Dr. Havrilla is a critical care specialty resident at University of Pittsburgh Medical Center. Dr. Drab is an assistantprofessor of Pharmacy & Therapeutics at University of Pittsburgh School of Pharmacy and director of theUniversity Diabetes Care Associates.
In the United States, the incidence ofdiabetes is reaching epidemic proportions.According to the Centersfor Disease Control and Prevention,23.6 million people or 7.8% of the USpopulation, have diabetes. In addition,25.9% of adults are estimated to haveprediabetes, based on fasting bloodglucose test results. The combinedincidence of diabetes and prediabetessuggests that approximately 34% ofthe US population is currently at riskfor diabetes-related medical complications.1
The development of diabetes inAmerica's youth seems to be onthe rise. Results from the 2005-2006National Health and Nutrition ExaminationSurvey indicate that 16%to 17% of children and adolescentsaged 2 to 19 have a body mass indexgreater than or equal to the 95th percentileof their age and sex-specificgroup, which is almost double thenumber of children in this category 2decades ago.1,2 Worldwide, the rise intype 2 diabetes is occurring in parallelwith the increasing prevalence ofobesity in children.3,4
Risk factors for developing diabetesinclude a family history of diabetes,ethnicity (risk is increased for Asians,Hispanics, and African Americans),obesity, central fat distribution, andinactivity.5 Obesity may be one of themost important of these risk factors,as it induces resistance to insulinmediatedperipheral glucose uptake,an important component of type 2 diabetes.The reversal of obesity decreasesthe risk of type 2 diabetes and canimprove glycemic control in patientswith established disease.5
Complications of diabetes includecoronary heart disease (CHD), whichis a major cause of morbidity andmortality for this patient population.Patients with diabetes possess morecardiovascular risk factors, such ashypertension, obesity, lipid abnormalities,and elevated plasma fibrinogenthan do individuals without diabetes.6The National Cholesterol EducationProgram report considers type 2 diabetesto be a CHD equivalent. Thisbrings diabetes to the highest riskcategory for CHD.7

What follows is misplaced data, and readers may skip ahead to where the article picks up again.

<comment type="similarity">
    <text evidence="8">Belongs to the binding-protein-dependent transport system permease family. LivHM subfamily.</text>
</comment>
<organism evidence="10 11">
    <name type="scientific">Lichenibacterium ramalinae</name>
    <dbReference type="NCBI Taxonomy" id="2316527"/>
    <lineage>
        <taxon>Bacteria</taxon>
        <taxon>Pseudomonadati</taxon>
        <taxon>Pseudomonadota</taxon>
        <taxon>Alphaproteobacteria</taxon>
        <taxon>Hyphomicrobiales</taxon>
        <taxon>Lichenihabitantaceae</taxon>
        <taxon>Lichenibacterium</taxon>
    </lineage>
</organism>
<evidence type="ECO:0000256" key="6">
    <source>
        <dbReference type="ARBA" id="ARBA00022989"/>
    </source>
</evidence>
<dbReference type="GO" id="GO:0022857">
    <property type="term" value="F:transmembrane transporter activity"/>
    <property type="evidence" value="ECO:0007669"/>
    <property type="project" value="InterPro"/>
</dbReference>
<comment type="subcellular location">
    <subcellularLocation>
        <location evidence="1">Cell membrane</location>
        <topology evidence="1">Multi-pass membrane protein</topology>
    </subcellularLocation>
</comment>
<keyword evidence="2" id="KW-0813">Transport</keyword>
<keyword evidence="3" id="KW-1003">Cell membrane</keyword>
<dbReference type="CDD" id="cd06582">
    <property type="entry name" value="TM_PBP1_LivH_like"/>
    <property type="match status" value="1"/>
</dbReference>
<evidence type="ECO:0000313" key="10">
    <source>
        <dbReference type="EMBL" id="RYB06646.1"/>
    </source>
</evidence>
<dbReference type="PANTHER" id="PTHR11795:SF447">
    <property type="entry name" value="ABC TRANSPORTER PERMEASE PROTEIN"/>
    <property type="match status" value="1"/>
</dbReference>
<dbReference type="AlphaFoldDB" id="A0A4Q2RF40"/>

Glucose homeostasis is a complicatedprocess that involves insulin, as wellas amylin, glucagon, glucagon-likepeptide-1 (GLP-1), and glucose-dependentinsulinotropic polypeptide (GIP).GLP-1 is a peptide secreted by L cellsin the intestines with the ingestion offood. It increases glucose-dependentinsulin secretion from beta cells inthe pancreas, decreases glucagonsecretion in the liver, inhibits gastricemptying, decreases food intake byincreasing satiety, and improves betacell function.8,9 Postprandial GLP-1concentrations and the insulin secretoryresponse to GIP are reduced inpatients with type 2 diabetes and inpatients with impaired glucose tolerance.10,11
Knowledge of the role of GLP-1and GIP in normal glucose homeostasishas led to the developmentof new therapeutic agents, such asthe GLP-1 analogs. This medicationclass affects glucose control throughseveral mechanisms that are similarto the naturally produced hormoneGLP-1. One of the newest medicationswithin this class, the experimentaldrug liraglutide, not only improvesglycemic control but may also haveadvantages over current therapies.For example, liraglutide acts in aglucose-dependent manner, stimulatinginsulin secretion only when glucoselevels are higher than normal.Furthermore, the risk for hypoglycemiawith liraglutide is low, and thepotential for beta cell regenerationhas been shown in animal models.12